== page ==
It sounds like you’re taking “working from home” to a new level.
CS: Yeah! I live in Manhattan Beach in California and if you have to be stuck somewhere, it’s there. I have a very cozy place. It’s by the beach. I have two great dogs and if I’m not in my private office, then I’m at home developing something. All things aside, it’s at least been a productive experience.
So you’re very busy developing all these projects, but considering when movie theaters open again and the industry goes back to some kind of “normal”, things are not going to be the same. Do you think the stunt industry roughly over the last decade has improved for the better? Or perhaps when we open up again, there needs a lot more work to be done?
CS: You could apply that same question to any of the main departments, like hair and makeup and cinematography. We’re all involved in the entertainment industry. I stay in contact with three or four very close friends who are all cinematographers, they’re working on their craft. I have a great friend that’s a production designer and an art director. It’s the same with the stunt people. If you’re great at your job and you love what you do, you’re staying on top of it. Like they’re researching. They’re looking for different locations. They’re trying new camera things. They’re doing their research – what could be fun to try on the next show?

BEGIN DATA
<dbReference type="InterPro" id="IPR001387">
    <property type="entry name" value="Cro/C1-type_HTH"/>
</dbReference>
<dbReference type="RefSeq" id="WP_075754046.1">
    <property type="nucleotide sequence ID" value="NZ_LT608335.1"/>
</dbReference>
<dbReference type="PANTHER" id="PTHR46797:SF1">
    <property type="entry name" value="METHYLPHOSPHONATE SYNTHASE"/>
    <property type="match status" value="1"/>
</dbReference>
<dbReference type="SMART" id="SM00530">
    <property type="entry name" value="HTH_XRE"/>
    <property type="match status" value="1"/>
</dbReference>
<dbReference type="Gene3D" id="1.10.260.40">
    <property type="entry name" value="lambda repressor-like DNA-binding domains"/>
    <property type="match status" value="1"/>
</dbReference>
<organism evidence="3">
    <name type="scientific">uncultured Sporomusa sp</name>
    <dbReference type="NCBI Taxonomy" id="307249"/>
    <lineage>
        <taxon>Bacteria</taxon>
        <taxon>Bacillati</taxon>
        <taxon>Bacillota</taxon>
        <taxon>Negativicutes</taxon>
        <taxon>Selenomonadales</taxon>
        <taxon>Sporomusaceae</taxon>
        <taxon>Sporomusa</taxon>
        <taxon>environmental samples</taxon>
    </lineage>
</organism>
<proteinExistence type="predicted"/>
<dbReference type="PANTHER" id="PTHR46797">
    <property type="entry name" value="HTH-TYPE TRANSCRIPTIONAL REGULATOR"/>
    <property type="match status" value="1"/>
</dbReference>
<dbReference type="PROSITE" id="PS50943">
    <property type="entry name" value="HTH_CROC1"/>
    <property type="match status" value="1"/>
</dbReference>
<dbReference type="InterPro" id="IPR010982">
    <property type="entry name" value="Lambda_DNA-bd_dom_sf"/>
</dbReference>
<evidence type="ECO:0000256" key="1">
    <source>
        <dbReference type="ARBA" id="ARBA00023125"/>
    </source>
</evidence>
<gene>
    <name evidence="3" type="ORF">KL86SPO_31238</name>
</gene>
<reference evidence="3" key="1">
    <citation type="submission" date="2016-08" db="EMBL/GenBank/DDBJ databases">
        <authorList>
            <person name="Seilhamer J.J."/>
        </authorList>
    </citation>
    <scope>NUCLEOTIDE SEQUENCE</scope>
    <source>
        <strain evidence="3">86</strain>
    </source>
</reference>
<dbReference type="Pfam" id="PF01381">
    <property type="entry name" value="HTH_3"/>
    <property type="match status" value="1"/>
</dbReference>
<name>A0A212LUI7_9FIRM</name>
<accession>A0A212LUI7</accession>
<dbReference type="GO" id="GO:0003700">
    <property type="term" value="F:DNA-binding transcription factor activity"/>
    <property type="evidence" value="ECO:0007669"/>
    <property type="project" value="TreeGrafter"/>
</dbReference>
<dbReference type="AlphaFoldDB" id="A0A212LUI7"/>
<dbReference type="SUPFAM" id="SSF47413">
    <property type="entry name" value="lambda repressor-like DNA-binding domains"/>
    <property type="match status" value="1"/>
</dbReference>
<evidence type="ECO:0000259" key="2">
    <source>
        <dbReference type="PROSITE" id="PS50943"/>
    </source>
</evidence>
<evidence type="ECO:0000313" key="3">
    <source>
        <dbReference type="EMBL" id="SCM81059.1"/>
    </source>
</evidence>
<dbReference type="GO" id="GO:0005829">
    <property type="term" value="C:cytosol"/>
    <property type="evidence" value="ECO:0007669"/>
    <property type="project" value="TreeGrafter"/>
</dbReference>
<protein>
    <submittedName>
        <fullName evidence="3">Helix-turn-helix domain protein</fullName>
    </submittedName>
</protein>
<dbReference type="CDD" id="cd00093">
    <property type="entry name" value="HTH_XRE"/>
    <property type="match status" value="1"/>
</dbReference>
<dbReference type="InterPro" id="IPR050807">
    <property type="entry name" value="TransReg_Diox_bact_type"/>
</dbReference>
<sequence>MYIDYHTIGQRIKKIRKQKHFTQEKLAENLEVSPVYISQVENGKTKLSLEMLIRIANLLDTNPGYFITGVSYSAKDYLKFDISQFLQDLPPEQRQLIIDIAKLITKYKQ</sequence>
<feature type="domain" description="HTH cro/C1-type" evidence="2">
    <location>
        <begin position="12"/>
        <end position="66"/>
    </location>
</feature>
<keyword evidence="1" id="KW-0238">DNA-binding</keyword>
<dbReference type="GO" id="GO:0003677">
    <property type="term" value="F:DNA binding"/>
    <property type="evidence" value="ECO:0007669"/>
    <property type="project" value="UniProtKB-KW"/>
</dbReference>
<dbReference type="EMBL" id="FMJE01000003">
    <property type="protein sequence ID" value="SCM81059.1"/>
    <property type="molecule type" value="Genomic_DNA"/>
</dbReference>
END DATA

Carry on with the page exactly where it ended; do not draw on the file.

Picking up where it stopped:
It’s the same with the stunt people. People that are in my social and professional circle, they’re going to do something with it. They’re either choreographers or conceptual stuntmen, not just performers. They want to choreograph, they want to action direct, they want to keep elevating and taking the act or the physicality of stunts and progress. They want to go through the evolution of becoming a creative force, asset, or collaborator. Men and women that are really into it, this is what they want to do. They’re reading, they’re researching, and they’re watching other shows. They’re making notes. They’re keeping their bodies in shape but at the same time, they’re keeping their minds in shape as well.
Anybody that is doing good with this, they’re going to come out of this with some more information and hopefully, slightly ahead of the curve. If you put that on top of the industry at large – whether streamers, TV, or stay at homes trumps going to the theaters or whatever it is, the product, give or take the quality level, is still going to have to get made. You’re still going to need the professionals to make it.
Stunts, in general, are progressing because of technology. The logistics, communication technology and safety-wise, meaning the visual effects levels that have come up and how we can composite, layer, and do morphing now. How we can do face replacements now, that does make the industry a safer place. To answer your question, stunts are always going to keep getting better, with the right people driving the industry, which I think we have, and the technological advances that the entire industry is open to. I don’t see us going backward in time.
Right, it wouldn’t make sense to go back.
I’m still actually blowing real things up.